Members of The Meadow at Moody Point Homeowner's Association, Inc.
Walter W. Cheney & a.
The petitioners, members of The Meadow at Moody Point Homeowner's Association, Inc. (Members), appeal the superior court order denying their motion for summary judgment and granting the cross-motion for summary judgment filed by the respondents, Walter W. Cheney and Moody Point Company (collectively, the Developer), and The Meadow at Moody Point Homeowner's Association, Inc. (the Association). We affirm in part, reverse in part and remand.
We review the trial court's rulings on summary judgment by considering the affidavits and other evidence in the light most favorable to the non-moving party. Brooks v. Trustees of Dartmouth College, 161 N.H. 685, 690 (2011). If this review does not reveal any genuine issues of material fact, i.e., facts that would affect the outcome of the litigation, and if the moving party is entitled to judgment as a matter of law, we will affirm the trial court's grant of summary judgment. Id. We review the trial court's application of law to fact de novo. Id.
There are three issues for our review in this appeal: (1) whether, pursuant to Article V, Section 2 of the 1998 Association bylaws, the directors selected by the Developer should have been removed as a matter of law in May 2005, when seventy-five percent of the then-total building space easements had been sold; (2) whether, on October 6, 2009, the Members successfully amended the bylaws when fifteen of them voted to do so; and (3) whether the trial court should have required the Developer to relinquish control of the board of directors because the Developer was in control of the board for an unreasonably long period of time. We address each issue in turn.
We first consider the meaning of Article V, Section 2 of the 1998 Association bylaws. As is the case with any contract, the interpretation of the Association's bylaws is a question of law, which we review de novo. Carleton v. Edgewood Heights Condo. Owners' Assoc., 156 N.H. 407, 408 (2007). When interpreting a written agreement, we give the language used by the parties its reasonable meaning, considering the circumstances and the context in which the agreement was negotiated, and reading the document as a whole. Id. at 408-09. Absent ambiguity, however, the parties' intent will be determined from the plain meaning of the language used in the contract. Id. at 409.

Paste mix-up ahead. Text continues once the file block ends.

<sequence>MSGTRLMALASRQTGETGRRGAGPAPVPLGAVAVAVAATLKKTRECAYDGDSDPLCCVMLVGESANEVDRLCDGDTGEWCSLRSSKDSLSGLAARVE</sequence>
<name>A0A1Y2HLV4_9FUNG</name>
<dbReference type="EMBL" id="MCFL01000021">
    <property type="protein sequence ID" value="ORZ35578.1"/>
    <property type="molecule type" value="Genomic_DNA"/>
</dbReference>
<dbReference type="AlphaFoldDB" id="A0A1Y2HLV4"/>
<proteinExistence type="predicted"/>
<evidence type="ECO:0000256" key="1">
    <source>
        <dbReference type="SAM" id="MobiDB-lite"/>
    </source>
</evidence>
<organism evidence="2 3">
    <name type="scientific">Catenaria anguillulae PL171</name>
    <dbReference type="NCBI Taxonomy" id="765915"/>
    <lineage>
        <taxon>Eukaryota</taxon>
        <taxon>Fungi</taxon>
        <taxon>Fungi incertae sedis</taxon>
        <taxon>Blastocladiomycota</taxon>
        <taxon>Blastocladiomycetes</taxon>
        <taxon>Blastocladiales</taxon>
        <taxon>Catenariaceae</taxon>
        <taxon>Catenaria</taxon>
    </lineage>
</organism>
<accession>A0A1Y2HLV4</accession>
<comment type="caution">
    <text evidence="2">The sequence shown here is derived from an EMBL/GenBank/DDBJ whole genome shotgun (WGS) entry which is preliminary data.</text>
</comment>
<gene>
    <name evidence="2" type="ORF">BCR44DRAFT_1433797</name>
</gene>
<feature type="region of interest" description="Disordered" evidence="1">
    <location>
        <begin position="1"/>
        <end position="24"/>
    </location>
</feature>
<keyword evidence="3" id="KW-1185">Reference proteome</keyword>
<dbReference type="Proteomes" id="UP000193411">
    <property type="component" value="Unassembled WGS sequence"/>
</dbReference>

Article V, Section 2 of the bylaws provides, in pertinent part:
[U]ntil 75 percent of the total single-family and duplex building space easements within the present project have been sold, the rights, duties and functions of the Board of Directors shall, at the option of [the Developer] . . . be exercised by said [Developer] . . . . The [Developer] . . . shall have the option at any time prior to the sale of said 75 percent of the total single family and duplex building space easements, to turn over to the Association the responsibility of electing all of the members of the Board of Directors.
Pursuant to this provision, until seventy-five percent of the total building space easements "within the present project" are sold, the Developer has the option to exercise "the rights, duties and functions of the Board of Directors." This provision also allows the Developer to "turn over to the Association the responsibility of electing all of the members of the Board of Directors" at any time before the seventy-five percent threshold of sold building space easements is met. Under this provision, once the seventy-five percent threshold is met, the Developer no longer has the option to exercise the "rights, duties and functions of the Board of Directors."